For most readers, chapters 2 ('Lewis Among His Peers') and 3 ('Lewis's Popular Reception in Mid-Century Britain and American') might be the most controversial parts of Derrick's book. She argues that "Lewis's decision to write popular works is best understood when [...] seen in the light of his peers' perceptions and expectations of him" (47). Derrick spends much time analyzing the reactions of Lewis's British friends and contemporaries, and then turns to examine what she calls the "transatlantic contrast" between the responses to him in Britain and America. Derrick discusses Lewis's platform before his everwidening transatlantic readership that was coming to resemble his traditional Oxbridge audience less and less after Lewis's BBC radio talks and the publication of Mere Christianity. Derrick discusses the differences between American and British audiences of Lewis and implies that American readers tended not to connect the writings of Lewis with his public persona (or implied authorship within his work), which would have been more recognizable to Lewis's British peers and readership.
Derrick provides accounts of some of Lewis's colleagues and students where a picture of Lewis at Oxford emerges--a persona of a contrarian Ulster don who was given to candidly embarrassing those whom he deemed complacent in their adherence to modernist sensibilities. Some such as Lewis's friend Lord David Cecil viewed this side of Lewis as a 'mask' that he used for "his utterances in print or on platform" (51). Others in Oxford took this provocateur part of Lewis as part of his traditional-minded Ulster Irishman identity, or his aversion to University conventions, or his disdain for the movement away from the older style of scholarly writing towards a more professionalized academic form of research. Whatever the source or the reason, the projections of Lewis's peers colored many of their observations about him: this at times could lead to Lewis's more inconsequential choices (such as his selection of walking clothes) or his other decisions (such as his purchase of a house in Headington Quarry outside of Oxford) to be perceived as acts of a contrarian who defied Oxford conventions.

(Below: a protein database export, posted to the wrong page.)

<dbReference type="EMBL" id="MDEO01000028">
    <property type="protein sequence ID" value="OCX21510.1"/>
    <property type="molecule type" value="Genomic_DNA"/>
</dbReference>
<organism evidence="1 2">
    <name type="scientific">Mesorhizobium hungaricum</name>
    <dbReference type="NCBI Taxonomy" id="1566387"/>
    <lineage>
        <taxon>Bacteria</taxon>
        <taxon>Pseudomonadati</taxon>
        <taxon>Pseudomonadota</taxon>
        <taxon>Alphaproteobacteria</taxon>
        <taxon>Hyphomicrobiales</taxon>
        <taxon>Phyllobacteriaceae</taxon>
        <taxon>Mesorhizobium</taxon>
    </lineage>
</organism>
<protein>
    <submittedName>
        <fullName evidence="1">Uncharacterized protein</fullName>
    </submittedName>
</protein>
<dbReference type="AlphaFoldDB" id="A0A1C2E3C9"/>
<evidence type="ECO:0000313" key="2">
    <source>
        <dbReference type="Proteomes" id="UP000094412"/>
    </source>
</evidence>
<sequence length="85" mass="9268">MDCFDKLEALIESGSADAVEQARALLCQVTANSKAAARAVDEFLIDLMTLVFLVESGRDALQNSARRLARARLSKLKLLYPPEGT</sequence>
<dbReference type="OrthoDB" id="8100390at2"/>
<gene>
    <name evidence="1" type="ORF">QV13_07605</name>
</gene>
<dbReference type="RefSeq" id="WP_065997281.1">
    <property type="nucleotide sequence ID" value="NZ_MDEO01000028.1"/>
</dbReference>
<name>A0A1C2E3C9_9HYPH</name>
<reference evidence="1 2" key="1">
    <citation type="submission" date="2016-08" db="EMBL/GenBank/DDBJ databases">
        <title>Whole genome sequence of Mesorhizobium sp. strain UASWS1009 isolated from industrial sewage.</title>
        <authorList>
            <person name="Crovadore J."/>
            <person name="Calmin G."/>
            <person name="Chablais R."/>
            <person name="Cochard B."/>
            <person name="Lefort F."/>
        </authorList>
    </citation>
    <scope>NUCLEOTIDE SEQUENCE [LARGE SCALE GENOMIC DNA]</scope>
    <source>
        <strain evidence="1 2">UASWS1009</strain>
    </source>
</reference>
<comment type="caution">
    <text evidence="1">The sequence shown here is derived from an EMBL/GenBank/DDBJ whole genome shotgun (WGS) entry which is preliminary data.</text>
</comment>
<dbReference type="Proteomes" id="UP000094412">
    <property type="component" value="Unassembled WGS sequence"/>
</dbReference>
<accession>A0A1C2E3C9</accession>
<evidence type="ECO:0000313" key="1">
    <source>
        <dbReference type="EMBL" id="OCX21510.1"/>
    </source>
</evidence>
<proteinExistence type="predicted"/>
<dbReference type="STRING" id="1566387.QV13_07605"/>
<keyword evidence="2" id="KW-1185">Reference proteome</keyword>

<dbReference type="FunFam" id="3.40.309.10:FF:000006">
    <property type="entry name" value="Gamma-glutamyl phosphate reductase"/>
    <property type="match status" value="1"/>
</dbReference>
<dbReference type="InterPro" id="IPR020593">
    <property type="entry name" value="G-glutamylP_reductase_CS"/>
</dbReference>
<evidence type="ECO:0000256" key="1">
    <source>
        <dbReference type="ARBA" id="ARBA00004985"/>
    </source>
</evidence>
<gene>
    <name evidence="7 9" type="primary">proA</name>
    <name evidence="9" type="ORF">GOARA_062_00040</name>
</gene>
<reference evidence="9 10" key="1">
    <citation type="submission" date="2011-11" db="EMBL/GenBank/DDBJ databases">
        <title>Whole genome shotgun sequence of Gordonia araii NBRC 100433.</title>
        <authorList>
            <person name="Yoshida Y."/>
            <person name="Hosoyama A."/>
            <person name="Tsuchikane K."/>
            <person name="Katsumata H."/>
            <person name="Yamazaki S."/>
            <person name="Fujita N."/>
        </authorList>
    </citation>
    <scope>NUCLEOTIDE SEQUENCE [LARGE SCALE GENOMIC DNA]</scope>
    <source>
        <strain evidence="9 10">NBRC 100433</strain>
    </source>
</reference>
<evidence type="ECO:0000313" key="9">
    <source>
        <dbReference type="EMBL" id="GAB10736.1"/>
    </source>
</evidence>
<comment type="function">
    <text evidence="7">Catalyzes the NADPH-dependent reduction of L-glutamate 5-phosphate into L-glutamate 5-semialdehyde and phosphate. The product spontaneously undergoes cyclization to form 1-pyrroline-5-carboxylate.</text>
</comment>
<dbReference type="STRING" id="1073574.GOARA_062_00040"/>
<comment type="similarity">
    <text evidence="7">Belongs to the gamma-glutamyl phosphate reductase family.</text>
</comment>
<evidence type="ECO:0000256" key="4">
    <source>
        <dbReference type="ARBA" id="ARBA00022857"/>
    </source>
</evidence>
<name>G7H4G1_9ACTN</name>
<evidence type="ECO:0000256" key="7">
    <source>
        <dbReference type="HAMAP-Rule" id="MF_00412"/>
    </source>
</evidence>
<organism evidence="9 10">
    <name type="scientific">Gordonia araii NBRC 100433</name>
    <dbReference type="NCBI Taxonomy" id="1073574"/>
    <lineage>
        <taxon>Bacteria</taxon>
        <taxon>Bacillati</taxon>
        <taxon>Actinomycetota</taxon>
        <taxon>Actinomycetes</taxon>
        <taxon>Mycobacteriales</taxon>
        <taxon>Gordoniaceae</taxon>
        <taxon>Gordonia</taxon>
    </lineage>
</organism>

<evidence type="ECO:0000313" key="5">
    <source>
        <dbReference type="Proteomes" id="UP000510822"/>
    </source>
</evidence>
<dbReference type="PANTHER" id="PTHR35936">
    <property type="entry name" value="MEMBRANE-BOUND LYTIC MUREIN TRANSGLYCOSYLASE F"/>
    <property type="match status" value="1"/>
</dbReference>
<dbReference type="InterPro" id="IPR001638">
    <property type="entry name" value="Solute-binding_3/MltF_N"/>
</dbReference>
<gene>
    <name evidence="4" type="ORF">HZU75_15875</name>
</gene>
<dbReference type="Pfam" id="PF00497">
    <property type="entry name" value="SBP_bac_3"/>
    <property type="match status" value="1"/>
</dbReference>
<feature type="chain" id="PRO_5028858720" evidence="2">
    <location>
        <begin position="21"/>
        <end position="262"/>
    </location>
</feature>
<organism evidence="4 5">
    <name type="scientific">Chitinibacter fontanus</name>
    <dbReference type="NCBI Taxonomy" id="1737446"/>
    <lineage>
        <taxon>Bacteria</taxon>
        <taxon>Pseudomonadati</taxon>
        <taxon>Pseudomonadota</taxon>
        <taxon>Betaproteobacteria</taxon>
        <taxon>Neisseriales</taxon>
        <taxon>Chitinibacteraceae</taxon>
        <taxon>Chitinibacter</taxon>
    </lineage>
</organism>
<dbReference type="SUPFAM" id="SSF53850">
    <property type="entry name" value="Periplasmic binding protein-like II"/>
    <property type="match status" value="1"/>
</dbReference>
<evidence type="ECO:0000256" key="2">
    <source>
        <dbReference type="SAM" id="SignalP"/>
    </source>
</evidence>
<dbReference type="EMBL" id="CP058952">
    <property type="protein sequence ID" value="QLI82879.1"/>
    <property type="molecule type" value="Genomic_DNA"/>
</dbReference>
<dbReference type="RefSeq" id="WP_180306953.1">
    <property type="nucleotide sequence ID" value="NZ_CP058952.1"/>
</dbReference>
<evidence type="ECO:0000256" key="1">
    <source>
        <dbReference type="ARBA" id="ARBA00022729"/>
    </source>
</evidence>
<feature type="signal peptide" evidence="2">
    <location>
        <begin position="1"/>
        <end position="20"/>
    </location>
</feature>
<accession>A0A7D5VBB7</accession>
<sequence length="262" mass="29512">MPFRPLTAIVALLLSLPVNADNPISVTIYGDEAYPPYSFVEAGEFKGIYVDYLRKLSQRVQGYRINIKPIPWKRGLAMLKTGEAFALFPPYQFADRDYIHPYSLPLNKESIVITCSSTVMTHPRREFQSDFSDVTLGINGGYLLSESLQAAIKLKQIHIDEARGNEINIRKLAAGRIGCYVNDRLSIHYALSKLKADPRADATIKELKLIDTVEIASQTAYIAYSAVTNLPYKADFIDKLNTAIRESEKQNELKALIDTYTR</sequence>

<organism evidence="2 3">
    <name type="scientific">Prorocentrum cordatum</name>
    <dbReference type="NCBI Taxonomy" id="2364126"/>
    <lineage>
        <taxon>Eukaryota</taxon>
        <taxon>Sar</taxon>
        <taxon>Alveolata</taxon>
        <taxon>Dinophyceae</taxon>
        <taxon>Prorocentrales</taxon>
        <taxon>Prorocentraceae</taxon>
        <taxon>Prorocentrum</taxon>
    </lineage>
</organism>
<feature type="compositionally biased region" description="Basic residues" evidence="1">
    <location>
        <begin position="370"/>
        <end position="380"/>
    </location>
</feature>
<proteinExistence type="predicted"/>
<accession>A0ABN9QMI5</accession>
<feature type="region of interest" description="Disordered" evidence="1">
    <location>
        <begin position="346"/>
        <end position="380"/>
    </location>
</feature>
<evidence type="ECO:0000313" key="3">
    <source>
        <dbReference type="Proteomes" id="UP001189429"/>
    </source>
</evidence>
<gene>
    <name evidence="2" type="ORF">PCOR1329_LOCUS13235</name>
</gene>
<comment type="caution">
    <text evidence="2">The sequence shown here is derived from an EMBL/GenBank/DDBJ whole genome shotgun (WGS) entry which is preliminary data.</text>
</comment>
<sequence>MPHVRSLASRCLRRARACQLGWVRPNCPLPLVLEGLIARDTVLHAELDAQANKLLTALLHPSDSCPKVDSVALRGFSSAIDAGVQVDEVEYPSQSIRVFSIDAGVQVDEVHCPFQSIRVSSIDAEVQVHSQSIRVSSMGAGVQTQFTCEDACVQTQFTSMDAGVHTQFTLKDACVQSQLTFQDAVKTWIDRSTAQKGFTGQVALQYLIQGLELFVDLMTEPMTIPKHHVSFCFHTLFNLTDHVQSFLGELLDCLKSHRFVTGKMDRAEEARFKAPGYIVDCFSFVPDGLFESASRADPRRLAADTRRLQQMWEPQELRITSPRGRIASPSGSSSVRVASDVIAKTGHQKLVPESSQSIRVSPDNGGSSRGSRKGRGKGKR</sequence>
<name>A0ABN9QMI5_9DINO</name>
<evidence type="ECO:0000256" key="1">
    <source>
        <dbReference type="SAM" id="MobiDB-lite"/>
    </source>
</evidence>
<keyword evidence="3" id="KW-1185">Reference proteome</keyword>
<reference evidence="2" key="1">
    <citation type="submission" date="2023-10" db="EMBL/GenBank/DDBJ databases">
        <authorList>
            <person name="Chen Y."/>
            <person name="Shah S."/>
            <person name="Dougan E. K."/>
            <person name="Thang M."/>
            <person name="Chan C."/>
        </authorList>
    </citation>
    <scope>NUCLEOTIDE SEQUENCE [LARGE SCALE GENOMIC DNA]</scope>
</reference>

I think critics such as Derrick are correct to argue that American readers of Lewis often miss some of the nuances within his work. For example, the selfdeprecating conclusion that Lewis offers at the end of "Screwtape Proposes a Toast" is easy to miss if we are unaware of the perceptions of Lewis's peers and contemporaries in the UK, especially those among the literary and academic circles that Lewis frequented. However, I think these critics are wrong to imply that British readers of Lewis (especially those who wrote for the literary reviews in the UK popular presses) had a better understanding of Lewis's work than American readers who were less aware of his persona. In some cases, the opposite could be argued. If British readers were in a better position to pick up on subtleties within Lewis's work, might not American readers be better positioned to examine Lewis's stories and arguments on their merits because they were less familiar (and thus less preoccupied) with the Lewis persona? No form of this question arises in Derrick's book.
In chapters 4 ('Lewis and the Mechanisms of Mass Culture') and 5 ('Whose Lewis? Transatlantic Contestations') Derrick discusses how Lewis, after his death in 1963, was becoming less and less regarded as a person and more as a brand-name in the British and American book marketplace. As the importance of Lewis's posthumous reputation as an author continued to grow, this led to more transatlantic discrepancies and disputes over the author's identity that tended to reflect 'cultural sea changes' in the USA and UK. Derrick argues that the "British historicizing of Lewis was frustrating to Americans who thought that Lewis's talent and message were being cast aside for the sake of exploring comparatively inconsequential matters" (177), and she uses examples such as Walter Hooper, who is the long-time American executor of Lewis's literary estate, and the British biographer A.N. Wilson to illustrate the differences between the "American Lewis" and the "British Lewis" and the controversy over which one is closer to the historical Lewis. Earlier in her book, Derrick appears at times to downplay the American Lewis in favor of the British Lewis, but she seems to take a more neutral stance as her book progresses.